Specialist lenders profit as big banks pull back

For small businesses looking for loans, banks that focus on specific communities and industries have become the most reliable financing source.

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By Emily Maltby, CNNMoney.com staff writer

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NEW YORK (CNNMoney.com) -- Here's something you probably haven't heard a lot these days: Despite an industrywide credit clampdown, many banks have sustained their lending to small businesses, and some are even making more loans now than they ever did before.

They aren't household names and they don't often show up on high-volume lender lists, but community banks and specialty lending companies have kept their coffers open even as the vault doors at bigger banks swing shut.

"Those that are doing SBA loans on the sidelines are more willing to walk away. In top commercial banks, SBA lending is not a big part of their business," says Bob Judge, Partner at Government Loan Solutions, a firm that analyzes activity on loans backed by the Small Business Administration. "But for others it's a major part of their business and if they pull out, their whole business would come undone."

The number of loans made through the Small Business Administration's flagship program is down 57% in the first three months of the year, with participating banks lending $1.59 billion, almost half as much as they did in the same quarter last year.

The biggest pullback has come from some of the largest lenders: Bank of America (BAC, Fortune 500) and Capital One (COF, Fortune 500) have essentially stopped making new SBA loans, and nine of last year's ten biggest lenders have sharply cut their loan volume.

The cuts have come for a variety of reasons, including the reduced creditworthiness of small businesses struggling against a recession. But small business owners still need loans and credit lines, and for many, the best place to find them right now are smaller lenders with specific geographic or industry expertise.

"Community banks may not look at the underwriting criteria the way a big business does," Judge says. "It's now about getting back to basics - the community bank has an invested interest in making sure the community succeeds."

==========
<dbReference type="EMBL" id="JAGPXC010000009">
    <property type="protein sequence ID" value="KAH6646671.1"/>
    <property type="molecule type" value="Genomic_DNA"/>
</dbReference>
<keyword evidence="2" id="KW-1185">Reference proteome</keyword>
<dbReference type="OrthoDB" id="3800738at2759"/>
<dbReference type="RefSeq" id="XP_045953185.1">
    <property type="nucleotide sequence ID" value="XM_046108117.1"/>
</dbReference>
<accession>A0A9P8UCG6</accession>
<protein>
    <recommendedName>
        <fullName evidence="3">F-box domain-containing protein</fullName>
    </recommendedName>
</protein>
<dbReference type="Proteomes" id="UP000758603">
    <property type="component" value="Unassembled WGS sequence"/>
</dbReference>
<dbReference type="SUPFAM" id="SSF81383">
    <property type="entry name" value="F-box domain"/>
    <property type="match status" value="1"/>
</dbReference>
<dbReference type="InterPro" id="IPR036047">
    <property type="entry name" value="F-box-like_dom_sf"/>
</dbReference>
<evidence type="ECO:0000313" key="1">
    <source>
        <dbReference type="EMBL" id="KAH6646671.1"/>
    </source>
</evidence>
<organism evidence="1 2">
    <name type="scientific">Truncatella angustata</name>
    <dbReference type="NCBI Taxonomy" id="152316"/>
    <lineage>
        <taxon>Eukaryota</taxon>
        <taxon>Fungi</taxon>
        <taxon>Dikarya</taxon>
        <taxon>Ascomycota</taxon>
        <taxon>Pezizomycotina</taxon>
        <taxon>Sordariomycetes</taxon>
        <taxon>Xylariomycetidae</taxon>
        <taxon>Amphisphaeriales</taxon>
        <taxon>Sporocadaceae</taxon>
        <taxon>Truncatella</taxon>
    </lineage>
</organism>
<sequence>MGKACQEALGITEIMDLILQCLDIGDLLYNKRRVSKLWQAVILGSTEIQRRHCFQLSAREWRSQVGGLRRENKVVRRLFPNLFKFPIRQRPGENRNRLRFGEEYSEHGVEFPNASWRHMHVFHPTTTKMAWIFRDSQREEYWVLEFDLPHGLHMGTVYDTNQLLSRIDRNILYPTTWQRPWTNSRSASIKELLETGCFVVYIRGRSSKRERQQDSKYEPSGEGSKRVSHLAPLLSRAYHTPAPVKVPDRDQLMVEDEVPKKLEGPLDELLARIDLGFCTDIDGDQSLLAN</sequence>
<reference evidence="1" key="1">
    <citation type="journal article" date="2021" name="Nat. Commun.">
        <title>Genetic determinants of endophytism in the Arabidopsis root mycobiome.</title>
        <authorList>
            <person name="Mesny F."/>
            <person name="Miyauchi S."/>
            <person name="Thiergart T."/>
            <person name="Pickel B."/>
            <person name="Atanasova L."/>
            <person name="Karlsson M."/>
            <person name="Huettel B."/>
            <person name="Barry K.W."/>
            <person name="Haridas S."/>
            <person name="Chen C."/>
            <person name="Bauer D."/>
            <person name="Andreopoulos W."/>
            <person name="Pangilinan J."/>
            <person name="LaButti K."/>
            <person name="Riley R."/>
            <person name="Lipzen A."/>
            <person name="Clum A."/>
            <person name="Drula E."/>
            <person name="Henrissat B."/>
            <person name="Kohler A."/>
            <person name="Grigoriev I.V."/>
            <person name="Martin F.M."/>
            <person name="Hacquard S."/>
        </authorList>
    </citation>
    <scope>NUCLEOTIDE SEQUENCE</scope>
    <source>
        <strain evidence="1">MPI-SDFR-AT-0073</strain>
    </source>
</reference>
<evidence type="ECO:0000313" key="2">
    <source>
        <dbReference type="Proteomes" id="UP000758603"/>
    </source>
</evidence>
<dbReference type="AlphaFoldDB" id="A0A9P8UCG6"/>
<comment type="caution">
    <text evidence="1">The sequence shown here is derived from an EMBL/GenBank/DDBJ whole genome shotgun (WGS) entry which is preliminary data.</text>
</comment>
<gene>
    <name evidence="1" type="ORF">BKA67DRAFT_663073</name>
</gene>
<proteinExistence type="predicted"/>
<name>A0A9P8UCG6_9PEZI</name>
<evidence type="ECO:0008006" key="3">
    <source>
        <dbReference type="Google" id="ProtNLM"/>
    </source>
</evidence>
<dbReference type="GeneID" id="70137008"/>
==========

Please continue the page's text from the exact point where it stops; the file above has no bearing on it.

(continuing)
That's been the case at Seattle-based Fortune Bank, which lends in Washington, Oregon and Idaho. In the SBA's 2008 fiscal year, the bank made 20 loans totaling $8.5 million, which was quickly topped by the $10.3 million in loans the bank made within the first five months of the 2009 fiscal year.

Fortune recently funded an expansion loan for the Perio Institute, a dental surgery training business in Snoqualmie, Wash., that borrowed from Fortune to buy two companies. Those acquisitions will help Perio expand its offerings and boost sales. (For more stories from business owners who have gotten loans from banks that have increased their lending this year, see "Startup stories: 'How we got the cash.'")

"This shakeup is changing banking back to what it was traditionally - relationships," says Scott Harvey, executive vice president of Fortune Bank. "A lot of lenders have expanded into areas where they see dollar signs, but they don't know what they're doing. The real future is having a bank actually work with customers."

Live Oak Bank in Wilmington, N.C., knows its customers' business models thoroughly because it lends to clients of just one kind: veterinarians.

"We asked the SBA, 'Who pays the best?' Vets," says Live Oak chief founder Chip Mahan. "Vets are diligent. We were comfortable with that subsegment."

Since receiving its banking charter in May 2008, Live Oak has originated 125 loans totaling just under $150 million.

The secondary market meltdown

Live Oak originally planned to fund its operations by reselling bundles of its loans to investors. That's a common way for banks to raise capital to issue the next round of loans: 45% of the guaranteed portion of SBA loans issued last year was resold on the secondary market, according to a recent Government Accountability Office audit of SBA data.

But after Lehman Brothers' failure, that market quickly fell apart. Banks were stuck holding loans they couldn't profitably sell, and several major lenders stopped making new loans.

Live Oak decided to find other funding sources and maintain its lending volume. "We didn't want to tell customers no because the secondary market is frozen," Mahan says. "We just had to deal with it and raise more capital."